Bulls Lose Nerve and Another Rally Crumbles on a Volatile Monday

(Bloomberg) -- Mondays have been notable for their stock volatility lately and though it was hard to tell at the close, this one was the same.

After rallying as much as 1.8 percent through the first four hours and threatening to wipe out last week’s decline, the S&P 500 rolled over at 2 p.m., erasing about two-thirds of its earlier advance. At the end of the day, the benchmark measure was up 0.3 percent.

Bulls Lose Nerve and Another Rally Crumbles on a Volatile Monday

The cascade of selling coincided with news that the FBI conducted a raid at the office of President Donald Trump’s longtime lawyer, Michael Cohen, who has been a key figure in several legal issues including the investigations into Russian election meddling and a payment to an adult film actress.

Swings like these are nothing new for traders coping with headlines on global trade. Earlier today, stocks rallied as investors shifted attention to what’s forecast to be the best earnings season since 2011 while speculation grew that China’s Xi Jinping may seek to calm a trade dispute with the U.S. during a speech later this week.

Below is a sampling of what strategists and analysts say about the stock market.

Michael Purves, chief global strategist at Weeden & Co.

“The most palpable market risk from the FBI invasion would be a higher chance of Republicans losing House and potentially losing some Senate seats (though right now the latter looks like a big ask). This would suggest more like a putting on the brakes of a furtherance of some pro–growth Trump initiatives.”

“The initial headline and the market reaction was ugly, but it is not clear what this really means for the market or the economy, if anything. A path to impeachment is tough and ultimately requires the Democrats to get the House and for Republicans in the Senate to truly distance themselves from Trump, something they have failed to do thus far. Trump’s approval ratings have been climbing despite the rise of news flow surrounding Stormy Daniels etc."

Matt Maley, a strategist at Miller Tabak

“You have the market uncertainty over China and trade tariffs, you have Zuckerberg testifying, you have the leader of China speaking, and now you have the uncertainty over Cohen - and it is not normal to have all of these issues being totally ignored. U.S. Stocks can handle one or two uncertainties, but now there are just too many things to worry about. Normally you would see investors using the market weakness to add more before the earnings season kicks in. This is not happening because of all the uncertainty. Investors are in a ‘show me’ stance when it comes to earnings, until they see the earnings, they don’t want to risk.”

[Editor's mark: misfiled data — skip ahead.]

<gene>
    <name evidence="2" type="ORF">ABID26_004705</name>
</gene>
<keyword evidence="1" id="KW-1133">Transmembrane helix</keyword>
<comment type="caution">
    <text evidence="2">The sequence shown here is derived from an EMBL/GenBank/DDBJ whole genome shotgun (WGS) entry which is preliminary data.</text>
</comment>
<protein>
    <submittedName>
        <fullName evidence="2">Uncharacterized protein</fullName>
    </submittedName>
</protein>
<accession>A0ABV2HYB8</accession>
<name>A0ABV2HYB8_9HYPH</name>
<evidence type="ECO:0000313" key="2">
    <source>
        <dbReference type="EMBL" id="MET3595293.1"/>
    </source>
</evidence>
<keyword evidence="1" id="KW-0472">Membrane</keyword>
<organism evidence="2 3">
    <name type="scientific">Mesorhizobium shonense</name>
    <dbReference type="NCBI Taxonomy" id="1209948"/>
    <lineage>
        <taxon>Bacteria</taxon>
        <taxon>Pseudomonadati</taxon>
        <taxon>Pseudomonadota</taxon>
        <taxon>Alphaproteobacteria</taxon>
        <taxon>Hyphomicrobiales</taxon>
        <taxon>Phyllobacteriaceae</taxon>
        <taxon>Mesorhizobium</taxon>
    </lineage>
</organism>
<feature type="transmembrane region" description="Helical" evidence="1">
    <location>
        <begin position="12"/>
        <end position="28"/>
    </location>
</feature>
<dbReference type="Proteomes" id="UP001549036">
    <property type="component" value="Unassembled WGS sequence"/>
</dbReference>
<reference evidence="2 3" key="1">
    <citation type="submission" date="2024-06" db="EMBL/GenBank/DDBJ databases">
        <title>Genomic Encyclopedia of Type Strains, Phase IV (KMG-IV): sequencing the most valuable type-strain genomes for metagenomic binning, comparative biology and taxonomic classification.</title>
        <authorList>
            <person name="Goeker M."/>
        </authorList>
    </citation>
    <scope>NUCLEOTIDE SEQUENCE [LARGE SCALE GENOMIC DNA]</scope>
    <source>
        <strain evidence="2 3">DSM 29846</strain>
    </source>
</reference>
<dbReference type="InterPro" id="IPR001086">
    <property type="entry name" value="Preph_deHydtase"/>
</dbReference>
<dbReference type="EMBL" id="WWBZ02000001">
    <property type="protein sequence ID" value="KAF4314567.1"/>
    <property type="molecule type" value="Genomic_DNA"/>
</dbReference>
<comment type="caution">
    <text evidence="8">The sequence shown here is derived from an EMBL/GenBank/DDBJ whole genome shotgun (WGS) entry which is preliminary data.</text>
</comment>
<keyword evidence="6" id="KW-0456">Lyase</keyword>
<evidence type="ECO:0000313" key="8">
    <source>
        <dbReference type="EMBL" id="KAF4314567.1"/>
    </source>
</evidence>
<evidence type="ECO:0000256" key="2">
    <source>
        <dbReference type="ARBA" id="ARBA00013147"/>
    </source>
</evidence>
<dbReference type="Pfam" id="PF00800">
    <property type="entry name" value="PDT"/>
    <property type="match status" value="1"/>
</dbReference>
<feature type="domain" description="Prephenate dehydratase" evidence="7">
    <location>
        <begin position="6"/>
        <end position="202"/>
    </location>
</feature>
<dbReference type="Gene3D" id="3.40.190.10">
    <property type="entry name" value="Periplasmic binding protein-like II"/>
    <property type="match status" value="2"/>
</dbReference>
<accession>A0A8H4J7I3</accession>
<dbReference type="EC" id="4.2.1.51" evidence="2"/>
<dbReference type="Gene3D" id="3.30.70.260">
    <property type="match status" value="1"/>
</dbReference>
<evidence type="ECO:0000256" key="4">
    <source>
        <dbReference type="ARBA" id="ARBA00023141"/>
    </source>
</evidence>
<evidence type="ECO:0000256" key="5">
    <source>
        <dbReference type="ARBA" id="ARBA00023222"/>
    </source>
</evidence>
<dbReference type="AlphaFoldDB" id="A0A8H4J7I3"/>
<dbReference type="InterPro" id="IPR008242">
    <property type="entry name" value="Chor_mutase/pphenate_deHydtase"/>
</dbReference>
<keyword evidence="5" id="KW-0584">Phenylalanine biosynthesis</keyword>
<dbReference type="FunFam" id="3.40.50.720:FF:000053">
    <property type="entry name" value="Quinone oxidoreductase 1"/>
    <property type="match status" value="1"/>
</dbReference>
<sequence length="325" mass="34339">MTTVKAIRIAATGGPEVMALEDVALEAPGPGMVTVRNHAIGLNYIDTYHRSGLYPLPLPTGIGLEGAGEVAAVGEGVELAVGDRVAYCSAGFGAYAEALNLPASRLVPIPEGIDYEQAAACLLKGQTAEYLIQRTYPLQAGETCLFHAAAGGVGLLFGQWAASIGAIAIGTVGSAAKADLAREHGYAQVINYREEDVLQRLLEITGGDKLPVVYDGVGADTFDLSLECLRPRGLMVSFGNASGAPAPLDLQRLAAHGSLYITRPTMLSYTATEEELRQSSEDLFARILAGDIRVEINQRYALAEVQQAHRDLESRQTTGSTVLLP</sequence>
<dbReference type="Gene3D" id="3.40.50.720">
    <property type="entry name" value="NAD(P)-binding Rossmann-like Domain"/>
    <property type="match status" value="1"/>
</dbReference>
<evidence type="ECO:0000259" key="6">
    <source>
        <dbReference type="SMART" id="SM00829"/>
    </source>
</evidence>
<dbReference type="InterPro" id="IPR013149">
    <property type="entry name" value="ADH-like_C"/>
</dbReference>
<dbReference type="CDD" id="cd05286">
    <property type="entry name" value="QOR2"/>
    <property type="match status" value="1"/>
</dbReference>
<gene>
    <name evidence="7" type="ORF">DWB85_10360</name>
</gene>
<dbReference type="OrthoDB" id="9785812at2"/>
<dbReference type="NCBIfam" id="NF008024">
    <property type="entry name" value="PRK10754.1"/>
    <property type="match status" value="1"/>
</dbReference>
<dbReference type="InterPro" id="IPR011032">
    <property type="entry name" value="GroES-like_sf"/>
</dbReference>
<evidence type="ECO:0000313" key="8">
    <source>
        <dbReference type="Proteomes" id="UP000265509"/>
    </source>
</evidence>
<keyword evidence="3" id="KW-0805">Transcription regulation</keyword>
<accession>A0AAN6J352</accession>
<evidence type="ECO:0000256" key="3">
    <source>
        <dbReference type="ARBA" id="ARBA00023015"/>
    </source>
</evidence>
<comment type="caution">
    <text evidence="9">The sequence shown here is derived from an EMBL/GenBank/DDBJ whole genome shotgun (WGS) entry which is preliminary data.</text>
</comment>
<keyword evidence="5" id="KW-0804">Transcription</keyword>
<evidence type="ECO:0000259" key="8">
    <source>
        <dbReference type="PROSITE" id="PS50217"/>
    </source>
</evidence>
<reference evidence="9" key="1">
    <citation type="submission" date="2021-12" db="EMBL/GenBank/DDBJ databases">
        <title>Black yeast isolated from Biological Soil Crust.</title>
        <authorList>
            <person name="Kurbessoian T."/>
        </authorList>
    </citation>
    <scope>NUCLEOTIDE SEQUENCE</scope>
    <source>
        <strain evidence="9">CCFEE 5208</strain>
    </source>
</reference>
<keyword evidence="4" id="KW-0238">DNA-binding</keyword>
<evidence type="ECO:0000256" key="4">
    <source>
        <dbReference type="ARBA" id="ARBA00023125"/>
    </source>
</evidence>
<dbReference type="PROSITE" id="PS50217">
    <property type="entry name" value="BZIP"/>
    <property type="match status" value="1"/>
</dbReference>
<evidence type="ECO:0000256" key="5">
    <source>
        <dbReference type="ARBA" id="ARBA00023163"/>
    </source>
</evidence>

Peter Boockvar, chief investment officer at Bleakley Financial Group LLC.

He said he didn’t see any specific news that precipitated the selloff in the final hours of trading, “but I also didn’t see any specific news for the rally” earlier.

“This shows that rallies now are seen as selling opportunities.”

Peter Cecchini, global chief market strategist at Cantor Fitzgerald

“Market advanced hard in the morning and took a breather in afternoon as markets rarely go styright up or straight down. Then the Cohen news hit. Sometimes there just no direct attribution for market moves. Sentiment is slowly shifting and the volatility is a product of that. Expectations are simply too higher, whether it comes to global economy or upcoming earnings.”

John Stoltzfus, chief investment strategist at Oppenheimer Asset Management

“This market since 2009 always looks for a catalyst to justify profit taking -- regardless if it’s taking short or long term profits. As this doesn’t sound like something which could prove damaging to the fundamentals (economic and corporate) that are driving this market nor something that might create systemic risk, we’ll take pause and seek details before jumping to conclusions or projecting negatively about this news item on the market.”

Barry Bannister, chief equity strategist at Stifel Nicolaus

“Sordid Special Counsel pursuit of a presidential dalliance with a White House intern in 1998 is no more relevant than payments to porn actresses by pre-presidential businessmen in 2018. The world has moved forward 20 years, but legal eagles in the government have remained thoroughly retrograde. That may be fodder for fanatics on both sides in 1998 (then) and 2018 (now), but I think true investors are more focused on trade, dollar liquidity and credit as the big three issues. And those are weighty issues indeed.”

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